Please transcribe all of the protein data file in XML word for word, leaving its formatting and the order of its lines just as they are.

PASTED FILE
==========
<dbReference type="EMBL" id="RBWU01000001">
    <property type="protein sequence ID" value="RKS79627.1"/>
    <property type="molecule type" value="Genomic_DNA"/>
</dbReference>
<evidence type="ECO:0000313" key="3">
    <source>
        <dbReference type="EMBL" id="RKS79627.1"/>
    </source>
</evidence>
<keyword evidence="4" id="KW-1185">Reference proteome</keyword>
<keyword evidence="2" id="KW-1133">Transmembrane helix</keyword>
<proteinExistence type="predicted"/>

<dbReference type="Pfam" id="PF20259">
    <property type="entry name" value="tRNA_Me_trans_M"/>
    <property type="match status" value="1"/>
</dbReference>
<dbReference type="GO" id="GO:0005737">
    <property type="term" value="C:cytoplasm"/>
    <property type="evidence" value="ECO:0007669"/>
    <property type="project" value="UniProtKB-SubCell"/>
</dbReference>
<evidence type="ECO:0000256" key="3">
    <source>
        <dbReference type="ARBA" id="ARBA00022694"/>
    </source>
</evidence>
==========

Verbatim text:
<dbReference type="EMBL" id="RBWU01000001">
    <property type="protein sequence ID" value="RKS79627.1"/>
    <property type="molecule type" value="Genomic_DNA"/>
</dbReference>
<evidence type="ECO:0000313" key="3">
    <source>
        <dbReference type="EMBL" id="RKS79627.1"/>
    </source>
</evidence>
<keyword evidence="4" id="KW-1185">Reference proteome</keyword>
<keyword evidence="2" id="KW-1133">Transmembrane helix</keyword>
<proteinExistence type="predicted"/>

<dbReference type="Pfam" id="PF20259">
    <property type="entry name" value="tRNA_Me_trans_M"/>
    <property type="match status" value="1"/>
</dbReference>
<dbReference type="GO" id="GO:0005737">
    <property type="term" value="C:cytoplasm"/>
    <property type="evidence" value="ECO:0007669"/>
    <property type="project" value="UniProtKB-SubCell"/>
</dbReference>
<evidence type="ECO:0000256" key="3">
    <source>
        <dbReference type="ARBA" id="ARBA00022694"/>
    </source>
</evidence>